Dissociative identity disorder and substance abuse: The forgotten relationship
Journal/Book: J Psychoactive Drug. 1999; 31: 409 Clayton St, San Francisco, CA 94117, USA. Haight-Ashbury Publ. 71-83.
Abstract: The treatment and research of dissociative disorders, particularly dissociative identity disorder (DID), are hampered by professional skepticism and diagnostic uncertainties. Almost always associated with severe and sustained childhood trauma, its chief manifestations are at least two distinct and separate identities which have an independent manner of existing in the world. It is also associated with a high degree of psychiatric comorbidity. Among the most frequent diagnoses found in patients with DID are substance use and dependence. For a variety of reasons there has been little dialogue among the disciplines that study patients with trauma and those that study and treat substance abuse. Clinicians dealing with a primarily substance-abusing population are likely to encounter but not recognize these patients. The authors present several representative cases illustrative of features of patients with DID. The epidemiology, phenomenology and presentation of DID, as well as its relation to posttraumatic stress disorder are discussed. Little systematic investigation exists on the treatment of DID in general, and substance abuse in DID in particular The authors draw upon the existing literature, and their experience to discuss treatment strategies aimed at treating patients with both diagnoses. Ignoring either diagnosis is likely to be detrimental to patients; both disorders and their coexistence need to be addressed.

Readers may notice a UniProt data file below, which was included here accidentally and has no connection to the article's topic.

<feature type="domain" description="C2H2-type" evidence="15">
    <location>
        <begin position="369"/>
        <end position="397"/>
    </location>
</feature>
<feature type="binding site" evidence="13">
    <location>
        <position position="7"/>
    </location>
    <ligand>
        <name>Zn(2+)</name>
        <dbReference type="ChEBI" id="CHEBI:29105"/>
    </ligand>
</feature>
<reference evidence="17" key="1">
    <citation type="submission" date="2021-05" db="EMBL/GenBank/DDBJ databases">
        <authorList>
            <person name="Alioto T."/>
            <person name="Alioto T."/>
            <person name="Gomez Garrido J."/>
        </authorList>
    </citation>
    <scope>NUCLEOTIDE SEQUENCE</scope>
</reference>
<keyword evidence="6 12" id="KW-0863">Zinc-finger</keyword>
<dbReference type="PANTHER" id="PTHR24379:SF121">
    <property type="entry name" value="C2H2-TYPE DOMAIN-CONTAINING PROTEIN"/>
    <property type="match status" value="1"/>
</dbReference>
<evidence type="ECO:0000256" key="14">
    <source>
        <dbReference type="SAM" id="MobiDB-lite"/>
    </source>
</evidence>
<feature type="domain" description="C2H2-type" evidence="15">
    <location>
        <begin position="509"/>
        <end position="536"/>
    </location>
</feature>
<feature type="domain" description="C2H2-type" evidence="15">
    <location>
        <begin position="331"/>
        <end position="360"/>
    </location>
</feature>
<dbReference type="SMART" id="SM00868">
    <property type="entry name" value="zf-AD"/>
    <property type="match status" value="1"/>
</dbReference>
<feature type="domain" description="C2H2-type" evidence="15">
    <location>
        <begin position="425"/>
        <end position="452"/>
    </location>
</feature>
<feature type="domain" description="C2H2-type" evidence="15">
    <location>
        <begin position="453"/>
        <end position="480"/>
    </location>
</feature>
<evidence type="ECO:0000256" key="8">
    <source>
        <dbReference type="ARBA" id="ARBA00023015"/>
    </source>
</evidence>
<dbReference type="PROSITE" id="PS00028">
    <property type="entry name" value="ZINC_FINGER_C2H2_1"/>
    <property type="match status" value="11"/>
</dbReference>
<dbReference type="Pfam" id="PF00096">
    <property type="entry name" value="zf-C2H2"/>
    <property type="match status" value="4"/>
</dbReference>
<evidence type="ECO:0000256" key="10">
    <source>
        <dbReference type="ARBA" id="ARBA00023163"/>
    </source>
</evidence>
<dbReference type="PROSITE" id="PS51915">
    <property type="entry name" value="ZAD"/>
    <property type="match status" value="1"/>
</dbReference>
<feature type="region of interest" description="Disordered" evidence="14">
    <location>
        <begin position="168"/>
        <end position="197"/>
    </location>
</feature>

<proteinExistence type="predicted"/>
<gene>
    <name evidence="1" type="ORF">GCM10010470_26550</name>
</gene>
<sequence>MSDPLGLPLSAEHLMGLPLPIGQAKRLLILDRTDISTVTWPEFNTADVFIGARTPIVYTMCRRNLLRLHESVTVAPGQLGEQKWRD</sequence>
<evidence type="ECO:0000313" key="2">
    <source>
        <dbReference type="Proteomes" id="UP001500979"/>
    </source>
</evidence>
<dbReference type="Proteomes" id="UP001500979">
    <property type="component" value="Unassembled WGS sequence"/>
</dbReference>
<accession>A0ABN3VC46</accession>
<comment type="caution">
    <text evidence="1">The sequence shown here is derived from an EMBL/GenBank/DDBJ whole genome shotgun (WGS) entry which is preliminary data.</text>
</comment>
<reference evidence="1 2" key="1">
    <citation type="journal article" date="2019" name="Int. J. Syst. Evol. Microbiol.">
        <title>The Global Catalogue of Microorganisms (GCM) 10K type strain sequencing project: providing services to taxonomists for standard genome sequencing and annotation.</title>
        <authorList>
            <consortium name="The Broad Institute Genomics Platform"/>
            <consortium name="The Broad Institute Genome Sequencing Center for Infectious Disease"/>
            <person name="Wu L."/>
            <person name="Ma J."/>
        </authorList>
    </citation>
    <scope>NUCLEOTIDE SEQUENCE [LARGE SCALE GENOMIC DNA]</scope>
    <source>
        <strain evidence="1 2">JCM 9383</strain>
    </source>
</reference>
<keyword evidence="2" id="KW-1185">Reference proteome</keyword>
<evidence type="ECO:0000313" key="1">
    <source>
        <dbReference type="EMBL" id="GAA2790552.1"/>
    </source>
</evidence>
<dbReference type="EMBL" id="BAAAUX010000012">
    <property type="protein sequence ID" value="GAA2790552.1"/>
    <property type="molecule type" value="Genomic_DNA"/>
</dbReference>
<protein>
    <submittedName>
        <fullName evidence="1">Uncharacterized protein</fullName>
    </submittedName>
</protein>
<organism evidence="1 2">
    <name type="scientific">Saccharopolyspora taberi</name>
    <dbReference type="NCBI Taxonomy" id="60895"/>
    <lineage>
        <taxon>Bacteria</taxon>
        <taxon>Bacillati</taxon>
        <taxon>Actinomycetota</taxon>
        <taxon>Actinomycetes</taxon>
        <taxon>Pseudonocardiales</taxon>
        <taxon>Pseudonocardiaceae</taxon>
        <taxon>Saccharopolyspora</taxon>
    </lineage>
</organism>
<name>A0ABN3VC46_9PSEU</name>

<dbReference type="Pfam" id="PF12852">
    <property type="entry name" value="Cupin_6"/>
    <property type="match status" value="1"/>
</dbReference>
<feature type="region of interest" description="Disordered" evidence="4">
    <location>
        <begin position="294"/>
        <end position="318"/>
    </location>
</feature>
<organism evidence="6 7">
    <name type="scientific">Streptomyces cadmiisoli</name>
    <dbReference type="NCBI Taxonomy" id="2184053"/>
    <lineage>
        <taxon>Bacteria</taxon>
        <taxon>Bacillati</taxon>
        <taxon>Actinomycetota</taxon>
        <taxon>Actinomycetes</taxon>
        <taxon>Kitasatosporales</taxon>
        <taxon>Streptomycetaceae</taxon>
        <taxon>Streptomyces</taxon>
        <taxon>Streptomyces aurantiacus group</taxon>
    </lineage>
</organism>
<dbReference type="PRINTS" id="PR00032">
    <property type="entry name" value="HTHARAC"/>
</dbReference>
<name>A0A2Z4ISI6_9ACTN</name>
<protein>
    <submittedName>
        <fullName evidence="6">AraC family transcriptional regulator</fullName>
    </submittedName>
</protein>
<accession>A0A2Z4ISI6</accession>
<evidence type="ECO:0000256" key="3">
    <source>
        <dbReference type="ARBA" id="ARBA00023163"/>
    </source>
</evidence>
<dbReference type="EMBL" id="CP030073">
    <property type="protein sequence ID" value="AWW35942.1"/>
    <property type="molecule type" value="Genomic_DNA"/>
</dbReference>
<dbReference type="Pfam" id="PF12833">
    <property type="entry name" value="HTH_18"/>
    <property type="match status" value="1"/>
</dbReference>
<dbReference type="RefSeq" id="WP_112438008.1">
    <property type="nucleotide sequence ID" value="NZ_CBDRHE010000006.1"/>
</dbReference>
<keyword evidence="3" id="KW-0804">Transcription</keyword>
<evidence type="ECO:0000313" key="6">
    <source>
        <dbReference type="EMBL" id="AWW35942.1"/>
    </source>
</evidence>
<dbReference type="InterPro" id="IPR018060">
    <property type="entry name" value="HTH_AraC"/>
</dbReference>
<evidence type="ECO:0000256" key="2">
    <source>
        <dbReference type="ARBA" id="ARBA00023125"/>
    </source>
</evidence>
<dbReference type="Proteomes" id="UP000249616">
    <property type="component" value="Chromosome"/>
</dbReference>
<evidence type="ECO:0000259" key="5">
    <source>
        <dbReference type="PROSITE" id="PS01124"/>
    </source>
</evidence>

Note: Article McDowell DM, New York State Psychiat Inst, 600 W 168th St, New York,NY 10032 USA
Keyword(s): dissociative identity disorder; dual diagnosis; substance abuse; treatment; MULTIPLE PERSONALITY-DISORDER; SYMPTOMS; REYNOLDS,MARY; EXPERIENCES; INPATIENTS; POPULATION; CHILDHOOD; HISTORY; STRESS